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Two planes collide in fiery mid-air crash during Dallas air show



Two planes crashed in fiery mid-air collision while flying in a Dallas air show on Saturday, according to the Federal Aviation Administration and Dallas City Fire and Rescue.

The crash occurred around 1:20 p.m., when the Boeing B-17 Flying Fortress and a Bell P-63 Kingcobra collided at the Wings Over Dallas Airshow at Dallas Executive Airport, according to information provided by the FAA.

It is unknown how many people were on the aircrafts, the FAA said.

Representatives for Dallas City Hall, the airport and the air show did not immediately respond to inquiries from NBC News.

Emergency crews raced to the crash scene at the Dallas Executive Airport, about 10 miles from the city’s downtown.

Live TV news footage from the scene showed people setting up orange cones around the crumpled wreckage of the bomber, which was in a grassy area.

Videos of the scene showing the aftermath, captured by an onlooker, shows smoke and flames billowing above the crash site.

Photos from the scene, including one shared by NBC affiliate KXAS of Dallas—Fort Worth, show a cloud of smoke over the crash site where the planes landed after colliding in the air.

Anthony Montoya saw the two planes collide.

“I just stood there. I was in complete shock and disbelief,” said Montoya, 27, who attended the air show with a friend. “Everybody around was gasping. Everybody was bursting into tears. Everybody was in shock.”

The B-17, an immense four-engine bomber, was a cornerstone of U.S. air power during World War II. The Kingcobra, a U.S. fighter plane, was used mostly by Soviet forces during the war. Most B-17s were scrapped at the end of World War II and only a handful remain today, largely featured at museums and air shows, according to Boeing.

Several videos posted on Twitter showed the fighter plane appearing to fly into the bomber, causing them to quickly crash to the ground and setting off a large ball of fire and smoke.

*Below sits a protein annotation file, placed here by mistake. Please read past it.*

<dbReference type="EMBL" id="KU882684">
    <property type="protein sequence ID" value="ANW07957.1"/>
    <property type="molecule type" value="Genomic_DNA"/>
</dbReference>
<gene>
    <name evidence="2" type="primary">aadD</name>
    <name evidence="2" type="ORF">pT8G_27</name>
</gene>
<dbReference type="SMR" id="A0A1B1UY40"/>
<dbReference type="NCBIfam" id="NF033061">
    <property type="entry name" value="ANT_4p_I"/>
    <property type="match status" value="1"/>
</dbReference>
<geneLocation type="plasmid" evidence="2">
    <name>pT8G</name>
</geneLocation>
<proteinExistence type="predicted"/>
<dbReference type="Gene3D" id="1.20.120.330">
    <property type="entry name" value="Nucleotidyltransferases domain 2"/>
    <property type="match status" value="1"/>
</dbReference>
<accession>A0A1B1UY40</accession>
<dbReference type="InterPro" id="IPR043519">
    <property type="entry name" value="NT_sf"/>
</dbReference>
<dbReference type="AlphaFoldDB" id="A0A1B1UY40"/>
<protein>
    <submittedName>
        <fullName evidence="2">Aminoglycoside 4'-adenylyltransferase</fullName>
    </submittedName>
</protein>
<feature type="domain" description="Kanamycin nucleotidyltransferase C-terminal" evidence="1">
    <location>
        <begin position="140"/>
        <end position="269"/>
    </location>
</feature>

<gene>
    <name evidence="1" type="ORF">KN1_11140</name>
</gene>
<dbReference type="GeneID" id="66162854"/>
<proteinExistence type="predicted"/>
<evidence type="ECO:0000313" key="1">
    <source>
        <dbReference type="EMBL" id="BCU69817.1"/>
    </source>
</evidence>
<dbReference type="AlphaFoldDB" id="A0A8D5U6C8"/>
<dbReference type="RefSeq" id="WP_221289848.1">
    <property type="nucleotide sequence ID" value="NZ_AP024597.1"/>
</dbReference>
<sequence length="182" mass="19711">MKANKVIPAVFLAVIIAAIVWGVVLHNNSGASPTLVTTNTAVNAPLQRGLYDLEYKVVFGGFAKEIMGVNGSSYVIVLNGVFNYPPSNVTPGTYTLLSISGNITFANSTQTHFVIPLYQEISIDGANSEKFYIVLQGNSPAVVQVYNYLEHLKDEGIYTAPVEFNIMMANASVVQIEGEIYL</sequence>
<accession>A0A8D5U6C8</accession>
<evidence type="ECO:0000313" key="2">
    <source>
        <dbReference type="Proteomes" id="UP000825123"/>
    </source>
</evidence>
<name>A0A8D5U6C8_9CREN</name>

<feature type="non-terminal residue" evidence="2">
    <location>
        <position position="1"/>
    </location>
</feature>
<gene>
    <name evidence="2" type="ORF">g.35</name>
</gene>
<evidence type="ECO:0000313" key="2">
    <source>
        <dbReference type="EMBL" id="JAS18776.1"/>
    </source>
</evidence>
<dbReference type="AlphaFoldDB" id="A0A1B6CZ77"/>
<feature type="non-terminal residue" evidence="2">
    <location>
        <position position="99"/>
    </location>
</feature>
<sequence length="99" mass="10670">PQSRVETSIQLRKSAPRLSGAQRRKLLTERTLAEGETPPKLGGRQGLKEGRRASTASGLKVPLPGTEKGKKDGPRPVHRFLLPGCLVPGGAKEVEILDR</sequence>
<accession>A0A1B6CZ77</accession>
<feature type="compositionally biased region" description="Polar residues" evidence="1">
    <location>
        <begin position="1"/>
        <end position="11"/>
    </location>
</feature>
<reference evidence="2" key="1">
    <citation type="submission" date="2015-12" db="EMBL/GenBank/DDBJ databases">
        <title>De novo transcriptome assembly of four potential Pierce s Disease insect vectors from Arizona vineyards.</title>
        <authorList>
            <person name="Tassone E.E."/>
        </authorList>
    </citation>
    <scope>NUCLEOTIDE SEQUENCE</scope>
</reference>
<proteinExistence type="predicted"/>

“It was really horrific to see,” Aubrey Anne Young, 37, of Leander, Texas, who saw the crash. Her children were inside the hangar with their father when it occurred. “I’m still trying to make sense of it.”

A woman next to Young can be heard crying and screaming hysterically on a video that Young uploaded to her Facebook page.

Air show safety — particularly with older military aircraft — has been a concern for years. In 2011, 11 people were killed in Reno, Nevada, when a P-51 Mustang crashed into spectators. In 2019, a bomber crashed in Hartford, Connecticut, killing seven people. The NTSB said then that it had investigated 21 accidents since 1982 involving World War II-era bombers, resulting in 23 deaths.

Wings Over Dallas bills itself as “America’s Premier World War II Airshow,” according to a website advertising the event. The show was scheduled for Nov. 11-13, Veterans Day weekend, and guests were to see more than 40 World War II-era aircrafts.

The FAA and the National Transportation Safety Board will investigate the incident, according to the FAA, which said that neither agency identifies people involved in aircraft accidents.

This is a developing story. Please check back for updates.



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